Ford achieved a breakthrough in sourcing with diverse suppliers by purchasing $5.5 billion in goods and services from its minority supply base in calendar year 2005. The figures reflect direct spending of $3.7 billion with tier one minority suppliers and an additional $1.8 billion in purchases with minority and women business enterprises at the tier two level.
“For many years, Ford Motor Company has sustained its leadership position in supplier diversity by enabling its diverse suppliers to enhance their capacity for business growth which, in turn, has led to increases in spend at both the tier one and tier two levels,” said Tony (Thomas K.) Brown, senior vice president, Global Purchasing.
Beginning in 2003, Ford launched an initiative to include certified women- owned businesses in its supplier diversity program and announced the establishment of a formal Women’s Business Enterprise (WBE) Program in 2004. Ford directly purchased $825 million in goods and services from women-owned businesses in 2005.
“The success of the Women’s Business Enterprise Program is another indicator of the way Ford seeks to include businesses that reflect the demographics of our customer base,” said Brown.
To optimize the use of technology, Ford developed a patented, Internet- based system, the M-Tier Diversity Reporting System, to capture tier two purchases with minority and women-owned suppliers and to verify their MBE and WBE certifications on a real-time basis. Equally as important, M-Tier provides Ford with credible data to assess its impact on diverse supplier sourcing at all levels of the value chain. In 2005, suppliers in Ford’s value chain generated a combined total of over $13 billion of business with diverse suppliers.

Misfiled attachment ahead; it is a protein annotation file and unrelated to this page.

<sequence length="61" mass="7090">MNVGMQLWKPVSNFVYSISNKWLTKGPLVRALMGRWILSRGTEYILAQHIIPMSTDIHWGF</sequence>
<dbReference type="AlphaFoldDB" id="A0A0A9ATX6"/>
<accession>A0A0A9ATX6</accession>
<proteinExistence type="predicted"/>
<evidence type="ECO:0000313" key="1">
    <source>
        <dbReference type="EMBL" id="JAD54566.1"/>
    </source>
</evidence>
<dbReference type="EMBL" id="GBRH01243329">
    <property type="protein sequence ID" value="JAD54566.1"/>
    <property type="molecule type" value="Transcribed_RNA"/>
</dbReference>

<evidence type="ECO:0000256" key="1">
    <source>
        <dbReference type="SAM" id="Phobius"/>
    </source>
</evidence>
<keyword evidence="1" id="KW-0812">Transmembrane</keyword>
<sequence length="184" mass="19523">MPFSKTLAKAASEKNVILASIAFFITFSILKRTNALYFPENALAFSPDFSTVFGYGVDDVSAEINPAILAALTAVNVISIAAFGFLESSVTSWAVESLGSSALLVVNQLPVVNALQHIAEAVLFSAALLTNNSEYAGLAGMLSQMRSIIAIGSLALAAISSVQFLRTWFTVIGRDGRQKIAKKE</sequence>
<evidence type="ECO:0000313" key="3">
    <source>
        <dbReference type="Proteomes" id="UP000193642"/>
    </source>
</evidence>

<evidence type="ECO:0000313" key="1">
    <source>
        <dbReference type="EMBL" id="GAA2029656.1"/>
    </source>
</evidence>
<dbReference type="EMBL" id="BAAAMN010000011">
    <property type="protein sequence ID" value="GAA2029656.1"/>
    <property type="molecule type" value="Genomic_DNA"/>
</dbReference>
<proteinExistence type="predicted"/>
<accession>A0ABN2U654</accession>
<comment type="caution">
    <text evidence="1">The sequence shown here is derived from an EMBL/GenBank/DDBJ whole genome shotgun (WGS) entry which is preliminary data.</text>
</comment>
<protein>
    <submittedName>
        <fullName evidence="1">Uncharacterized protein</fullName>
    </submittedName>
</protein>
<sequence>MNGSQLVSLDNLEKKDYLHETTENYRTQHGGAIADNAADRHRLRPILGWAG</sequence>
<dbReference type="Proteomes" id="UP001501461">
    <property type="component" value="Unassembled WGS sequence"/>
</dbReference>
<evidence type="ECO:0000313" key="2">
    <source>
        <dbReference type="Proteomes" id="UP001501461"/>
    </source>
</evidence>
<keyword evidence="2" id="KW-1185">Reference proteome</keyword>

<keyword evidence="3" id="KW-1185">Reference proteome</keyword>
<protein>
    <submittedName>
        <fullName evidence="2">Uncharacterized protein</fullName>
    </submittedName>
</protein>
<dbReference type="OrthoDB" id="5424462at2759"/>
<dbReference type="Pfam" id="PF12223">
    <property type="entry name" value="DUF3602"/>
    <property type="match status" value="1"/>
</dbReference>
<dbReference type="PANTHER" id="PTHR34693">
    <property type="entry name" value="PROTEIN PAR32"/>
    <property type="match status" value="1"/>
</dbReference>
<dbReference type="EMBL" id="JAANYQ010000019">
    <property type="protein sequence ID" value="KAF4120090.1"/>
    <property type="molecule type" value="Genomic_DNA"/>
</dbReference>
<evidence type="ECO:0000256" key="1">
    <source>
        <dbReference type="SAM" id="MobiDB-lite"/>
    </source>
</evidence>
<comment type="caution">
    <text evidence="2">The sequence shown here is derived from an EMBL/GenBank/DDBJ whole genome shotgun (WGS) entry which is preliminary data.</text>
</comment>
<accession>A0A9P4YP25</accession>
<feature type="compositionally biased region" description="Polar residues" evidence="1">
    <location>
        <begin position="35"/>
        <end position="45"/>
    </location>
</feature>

Ford also conducts training for their suppliers on how to start their own tier two programs and provides access to M-Tier for management of these programs. By acting as a catalyst for the creation of new programs within the value chain, Ford believes that use of the M-Tier system will result in increased sourcing opportunities for diverse suppliers throughout the automotive industry.
“The M-Tier program is one example of how Ford Motor Company applies innovation and technology to assess the effectiveness of our supplier diversity efforts across the broad spectrum of our supply chain,” said Armando Ojeda, director, Supplier Diversity Development, Global Purchasing. “This technology demonstrates the importance of the diverse supplier community to the auto industry and the Michigan economy,” Ojeda added.